I took at look at the film adaptation of Stephen Sondheim’s “Into The Woods” for Aleteia this week. It’s missing some stuff I would have liked to have seen make the transition to the big screen, but overall, it’s still pretty good. Much like the play, probably the biggest crowd pleasing moment comes courtesy of the two prince charmings. You know, a lot of the unfortunate events which occur during “Into The Woods” could easily have been avoided if the ladies involved had been a little less impressed with royalty. In fact, they should have taken some hints from Pucca, she’s a gal who knows how to properly handle a prince charming…
In the end, there’s only one prince worth going gaga over, the one mentioned in the seasonally appropriate Isaiah 9:5. It says, “For a child is born to us, a son is given to us; upon his shoulder dominion rests. They name him Wonder-Counselor, God-Hero, Father-Forever, Prince of Peace.”
Prince of Peace. It’s a nice title, but does it just mean that Jesus is the sovereign of saying we shouldn’t kill each other? Well, Pope Benedict XVI didn’t think so. As his holiness once noted, “Peace is not the mere absence of war, or the result of man's actions to avoid conflict; it is, above all, a gift of God which must be implored with faith, and which has the way to its fulfillment in Jesus.”
Peace, explains Msgr. Stuart W. Swetland, actually has a number of different meanings and uses. For clarity, he breaks it down into seven categories:
- Inner Peace - the absence of internal conflicts.
- Peace in the Community - harmony with family, friends, and neighbors.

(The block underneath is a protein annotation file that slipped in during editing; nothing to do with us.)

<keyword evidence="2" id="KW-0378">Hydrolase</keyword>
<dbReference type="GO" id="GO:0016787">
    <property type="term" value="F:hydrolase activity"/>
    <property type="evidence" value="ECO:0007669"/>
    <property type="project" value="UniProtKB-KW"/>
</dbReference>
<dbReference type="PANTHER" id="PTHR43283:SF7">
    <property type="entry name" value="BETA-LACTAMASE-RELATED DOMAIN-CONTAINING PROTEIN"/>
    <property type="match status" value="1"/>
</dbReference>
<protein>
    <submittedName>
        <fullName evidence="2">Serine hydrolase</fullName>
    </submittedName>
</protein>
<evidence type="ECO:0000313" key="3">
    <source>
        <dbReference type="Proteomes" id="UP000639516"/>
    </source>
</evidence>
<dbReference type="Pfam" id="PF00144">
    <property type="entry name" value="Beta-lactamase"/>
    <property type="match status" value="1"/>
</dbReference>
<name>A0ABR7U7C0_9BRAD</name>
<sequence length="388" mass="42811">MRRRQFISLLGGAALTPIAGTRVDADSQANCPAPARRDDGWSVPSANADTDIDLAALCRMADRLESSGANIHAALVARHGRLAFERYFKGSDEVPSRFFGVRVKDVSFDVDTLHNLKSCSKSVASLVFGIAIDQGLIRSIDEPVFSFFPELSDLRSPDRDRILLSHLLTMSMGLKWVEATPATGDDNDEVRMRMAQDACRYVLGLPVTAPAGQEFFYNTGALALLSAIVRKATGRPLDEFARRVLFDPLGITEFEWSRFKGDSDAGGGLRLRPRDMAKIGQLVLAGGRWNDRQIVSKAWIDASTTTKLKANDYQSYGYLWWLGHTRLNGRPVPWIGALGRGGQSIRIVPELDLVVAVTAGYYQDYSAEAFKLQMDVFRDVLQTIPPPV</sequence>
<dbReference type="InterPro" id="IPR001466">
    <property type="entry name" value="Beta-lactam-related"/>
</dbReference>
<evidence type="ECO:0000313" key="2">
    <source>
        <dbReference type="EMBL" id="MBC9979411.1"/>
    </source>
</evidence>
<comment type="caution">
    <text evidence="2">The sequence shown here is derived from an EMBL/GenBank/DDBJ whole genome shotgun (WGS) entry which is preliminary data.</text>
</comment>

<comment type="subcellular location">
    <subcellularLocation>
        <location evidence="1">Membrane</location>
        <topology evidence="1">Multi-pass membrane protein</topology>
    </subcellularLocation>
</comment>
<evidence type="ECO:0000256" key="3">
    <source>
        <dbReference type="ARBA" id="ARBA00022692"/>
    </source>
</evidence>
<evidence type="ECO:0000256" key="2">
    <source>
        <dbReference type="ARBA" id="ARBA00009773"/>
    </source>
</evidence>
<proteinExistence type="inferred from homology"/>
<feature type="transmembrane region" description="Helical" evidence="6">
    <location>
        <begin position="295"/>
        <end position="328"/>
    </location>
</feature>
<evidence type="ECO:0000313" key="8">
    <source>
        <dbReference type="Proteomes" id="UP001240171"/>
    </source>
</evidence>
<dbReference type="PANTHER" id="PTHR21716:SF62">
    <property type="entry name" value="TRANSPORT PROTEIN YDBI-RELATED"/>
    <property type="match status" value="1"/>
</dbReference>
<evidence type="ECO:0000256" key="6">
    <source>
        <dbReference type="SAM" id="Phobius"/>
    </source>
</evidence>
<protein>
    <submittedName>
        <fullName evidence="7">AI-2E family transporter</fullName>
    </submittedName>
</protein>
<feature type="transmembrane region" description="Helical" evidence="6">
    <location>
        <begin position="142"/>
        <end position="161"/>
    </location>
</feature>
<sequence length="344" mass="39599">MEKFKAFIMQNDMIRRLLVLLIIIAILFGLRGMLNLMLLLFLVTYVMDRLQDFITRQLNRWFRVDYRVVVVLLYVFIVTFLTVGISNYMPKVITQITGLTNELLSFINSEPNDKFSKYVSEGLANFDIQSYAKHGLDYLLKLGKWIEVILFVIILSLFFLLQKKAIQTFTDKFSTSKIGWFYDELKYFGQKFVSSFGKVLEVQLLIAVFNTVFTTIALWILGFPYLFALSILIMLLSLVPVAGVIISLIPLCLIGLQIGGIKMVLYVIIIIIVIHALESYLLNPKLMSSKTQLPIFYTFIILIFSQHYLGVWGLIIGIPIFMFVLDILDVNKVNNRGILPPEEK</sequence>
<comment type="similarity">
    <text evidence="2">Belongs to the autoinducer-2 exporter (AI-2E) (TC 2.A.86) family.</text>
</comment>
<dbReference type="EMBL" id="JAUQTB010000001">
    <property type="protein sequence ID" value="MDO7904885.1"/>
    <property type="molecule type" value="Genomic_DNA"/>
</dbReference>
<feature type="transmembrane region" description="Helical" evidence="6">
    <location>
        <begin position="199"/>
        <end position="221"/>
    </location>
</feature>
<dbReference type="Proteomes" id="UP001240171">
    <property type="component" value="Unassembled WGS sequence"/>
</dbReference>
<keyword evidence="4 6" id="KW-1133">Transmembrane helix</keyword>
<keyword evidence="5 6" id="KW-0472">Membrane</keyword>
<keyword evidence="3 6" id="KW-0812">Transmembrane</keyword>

- Peace with God – a right relationship with the creator.
- Civil Order – freedom from civil war, unrest, strife or rebellion.
- Absence of War - not actively engaged in military action
- Tranquility of Order – society based justice and respect for human rights.
- Eschatological Peace – the peace that Christ will establish once and for all at the end of time.
All of these connotations of the word peace fall under the domain of that child born unto us whose birth we’ve just celebrated, and each one can be obtained by submitting to his reign. So, if like the ladies of “Into The Woods” you’ve just got to give yourself to a prince, why not make it the Prince of Peace, the only one who actually has something worthwhile to offer.
Pucca! She is a fan favorite over here- and my oldest alternates between wanting to be her, Rainbow Dash, and Katniss Everdeen.
We went to see Into the Woods this weekend, on a rare movie outing. I'd first heard the soundtrack in Mrs. Goosey's 9th grade english class (Mrs. Goosey, represent!!) and I loved it then, sitting there with a ditto of the lyrics in hand, and discussing symbolism and metaphor in full 15 year old wisdom afterward.
Ken didn't have Mrs. Goosey for 9th grade (he was stuck in remedial english with the soccer coach), and so he was never exposed to it.
He was HORRIFIED to realize that he'd burnt a rare date night on a MUSICAL. And a musical with such strange music that "didn't even go with the rhythm consistently". He was too shocked by his mis-read of the trailers to have any patience for Woods-As-Allegory.
But Pucca! Well, at 8 minutes an episode, anyone can sit through it.
Musicals aren't for everybody, my wife hates them. And for those who do love them, Sondheim can be a dividing line. I remember a long time back being out with two of my oldest friends, one who couldn't stand any musicals beyond West Side Story, and one who disliked anything before. Me being me, I like whatever. After a while of passionate arguing, it finally dawned on us what it must look like to the surrounding restaurant goers, three guys sitting alone fighting about musicals. We quickly did a Planes, Trains & Automobiles" by lowering our voices and loudly saying stuff like "What about them Dawgs, they're looking good this season!" and "Can't wait to get home to the wife, she can't get enough of that fine heterosexual loving!" Oh well, at least we weren't talking about home decorating.
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